Nagaxytes spatula Srisonchai, Enghoff & Panha
Ruttapon Srisonchai, Henrik Enghoff, Natdanai Likhitrakarn & Somsak Panha, 2018, A revision of dragon millipedes II: the new genus Nagaxytes gen. nov., with the description of three new species (Diplopoda, Polydesmida, Paradoxosomatidae), European Journal of Taxonomy 462, pp. 1-44: 34-41
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|Nagaxytes spatula Srisonchai, Enghoff & Panha|
gen. et sp. nov.
Nagaxytes spatula Srisonchai, Enghoff & Panha gen. et sp. nov.
Metaterga 2–8 with two rows of spines (1+1 or 2+2 spines in anterior row, 2+2 spines in posterior row). Similar in this respect to N. erecta gen. et sp. nov., but differs by having: degree of elevation of paraterga higher; apical tubercles of epiproct inconspicuous; surface near lateral sulcus swollen as long ridge; lamina lateralis broad, with a long and conspicuous spatula-like lobe; lamina medialis very long, curved, apically hook-like; tip of solenomere terminating in two curved processes.
The name is a Latin noun in apposition, referring to the spatulate lobe on the lamina lateralis.
Paratypes THAILAND: 27 ♂♂, 19 ♀♀, same data as for holotype ( CUMZ-pxDGT00120-165); 1 ♂, 1 ♀, same data as for holotype (ZMUC 00040246) ; 1 ♂, 1 ♀, same data as for holotype ( ZMUMAbout ZMUM) ; 1 ♂, 1 ♀, same data as for holotype ( NHMWAbout NHMW) ; 1 ♂, 1 ♀, same data as for holotype ( NHMUKAbout NHMUK) .
Further specimens, not paratypes
THAILAND – Tak Province: Mae Sot District: 1 ♀, Chao Por Phawo Shrine GoogleMaps, 16°46′19″ N, 98°41′11″ E, ca. 688 m a.s.l., 29 Jun. 2015, ASRU members leg. ( CUMZAbout CUMZ); 1 ♂, 1 ♀, Wat Tham Inthanin GoogleMaps, 16°45′59″ N, 98°40′21″ E, 671 m a.s.l., 18 Oct. 2015, ASRU members leg. ( CUMZAbout CUMZ); 10 broken specs, Wat Pho Thi Khun ( Wat Huai Toey GoogleMaps), 16°45′42″ N, 98°38′49″ E, ca. 431 m a.s.l., 27 Jul. 2016, P. Pimvichai, P. Prasankok and N. Nantarat leg. ( CUMZAbout CUMZ); 3 ♂♂, 6 ♀♀, Wat Pho Thi Khun ( Wat Huai Toey GoogleMaps), 16°45′42″ N, 98°38′49″ E, ca. 431 m a.s.l., 29 Aug. 2016, ASRU members leg. ( CUMZAbout CUMZ). – Umphang District: 1 ♂, 1 ♂ (left gonopod lost), 4 ♀♀, Tham Takhobi ( Takhobi Cave GoogleMaps), 16°03′15″ N, 98°49′14″ E, ca. 510 m a.s.l., 5 Jul. 2009, ASRU members leg. ( CUMZAbout CUMZ); 1 ♂, 1 ♀, Tham Takhobi ( Takhobi Cave GoogleMaps), 16°03′15″ N, 98°49′14″ E, ca. 510 m a.s.l., 1 Jul. 2015, ASRU members leg. ( CUMZAbout CUMZ); 4 ♂♂, 6 ♀♀, many broken specs, Doi Hua Mod GoogleMaps, 15°57′30″ N, 98°51′13″ E, ca. 894 m a.s.l., 5 Jul. 2009, ASRU members leg. ( CUMZAbout CUMZ); 1 ♂, 1 ♀, 1 juvenile, Doi Hua Mod GoogleMaps, 15°57′30″ N, 98°51′13″ E, ca. 894 m a.s.l., 1 Jul. 2015, ASRU members leg. (CUMZ).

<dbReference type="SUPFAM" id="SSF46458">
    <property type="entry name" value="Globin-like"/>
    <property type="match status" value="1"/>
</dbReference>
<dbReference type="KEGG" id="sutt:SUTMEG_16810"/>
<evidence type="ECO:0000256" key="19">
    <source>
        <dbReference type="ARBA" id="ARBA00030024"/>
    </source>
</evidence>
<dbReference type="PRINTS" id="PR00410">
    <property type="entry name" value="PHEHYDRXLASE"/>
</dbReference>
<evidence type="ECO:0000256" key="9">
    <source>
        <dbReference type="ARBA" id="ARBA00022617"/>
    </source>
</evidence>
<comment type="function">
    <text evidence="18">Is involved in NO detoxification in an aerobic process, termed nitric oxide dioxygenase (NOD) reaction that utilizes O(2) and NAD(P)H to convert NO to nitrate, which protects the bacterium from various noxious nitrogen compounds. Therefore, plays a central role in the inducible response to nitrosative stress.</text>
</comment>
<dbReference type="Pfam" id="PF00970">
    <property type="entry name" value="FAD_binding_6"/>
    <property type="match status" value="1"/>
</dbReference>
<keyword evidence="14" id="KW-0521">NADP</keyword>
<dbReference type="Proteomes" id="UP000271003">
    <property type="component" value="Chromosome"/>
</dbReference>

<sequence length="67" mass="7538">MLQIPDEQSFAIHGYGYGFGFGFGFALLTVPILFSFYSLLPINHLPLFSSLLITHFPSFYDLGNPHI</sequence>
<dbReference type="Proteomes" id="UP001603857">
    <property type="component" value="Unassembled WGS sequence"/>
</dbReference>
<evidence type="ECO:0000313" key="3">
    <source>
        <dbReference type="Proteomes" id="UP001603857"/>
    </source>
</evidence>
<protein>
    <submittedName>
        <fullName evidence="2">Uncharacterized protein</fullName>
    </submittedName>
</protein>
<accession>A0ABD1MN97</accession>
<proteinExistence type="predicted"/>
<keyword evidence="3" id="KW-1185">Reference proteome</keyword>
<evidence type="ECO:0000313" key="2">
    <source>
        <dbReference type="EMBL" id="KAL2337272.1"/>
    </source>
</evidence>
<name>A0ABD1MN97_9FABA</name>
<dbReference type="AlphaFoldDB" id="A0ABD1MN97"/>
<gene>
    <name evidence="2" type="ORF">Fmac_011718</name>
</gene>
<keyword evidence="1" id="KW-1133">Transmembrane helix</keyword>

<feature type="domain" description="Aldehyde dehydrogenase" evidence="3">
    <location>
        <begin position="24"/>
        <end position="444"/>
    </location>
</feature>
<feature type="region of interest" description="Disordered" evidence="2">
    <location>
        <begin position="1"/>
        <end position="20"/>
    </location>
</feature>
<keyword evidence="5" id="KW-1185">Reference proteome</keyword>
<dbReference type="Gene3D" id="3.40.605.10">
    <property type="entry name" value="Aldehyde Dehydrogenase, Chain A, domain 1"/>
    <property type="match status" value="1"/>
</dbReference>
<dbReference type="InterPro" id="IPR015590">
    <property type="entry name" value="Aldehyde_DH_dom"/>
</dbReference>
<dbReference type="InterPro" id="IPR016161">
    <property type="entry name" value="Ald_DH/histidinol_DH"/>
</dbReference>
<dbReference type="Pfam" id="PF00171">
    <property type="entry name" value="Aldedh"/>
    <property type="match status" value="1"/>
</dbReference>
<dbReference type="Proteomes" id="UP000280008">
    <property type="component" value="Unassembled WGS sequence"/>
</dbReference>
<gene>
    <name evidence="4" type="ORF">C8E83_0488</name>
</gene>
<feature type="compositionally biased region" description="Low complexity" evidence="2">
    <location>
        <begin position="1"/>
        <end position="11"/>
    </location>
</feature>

SIZE. Length 22–26 mm (male), 24–28 mm (female); width of midbody metazona ca. 2.0 mm (male), 2.8 mm (female). Width of head <collum = body ring 2 = 3 = 4 <5–17, thereafter body gradually tapering towards telson.
COLOUR ( Fig. 22A–CView Fig. 22). Specimens in life with body usually reddish brown (some specimens brown); prozona, metaterga, surface below paraterga and sterna reddish brown; antennae brown to dark brown (except whitish distal part of antennomere 7 and antennomere 8); head, paraterga, epiproct and leg brown; a few basal podomeres pale brown. Colour in alcohol: after 3–10 years changed to pale brown; head, antennae, collum, metaterga, surface below paraterga, sterna, epiproct, legs pale brown or whitish brown; paraterga brownish white.
COLLUM ( Fig. 23AView Fig. 23). With three transverse rows of setiferous tubercles and spines, 3+3 tubercles in anterior row, 1+1 tubercles in intermediate row and 2+2 spines in posterior row; paraterga of collum long and broad, elevated at ca. 25°–35° (male) 20°–30° (female), directed caudolaterad, with two conspicuous notches at lateral margin.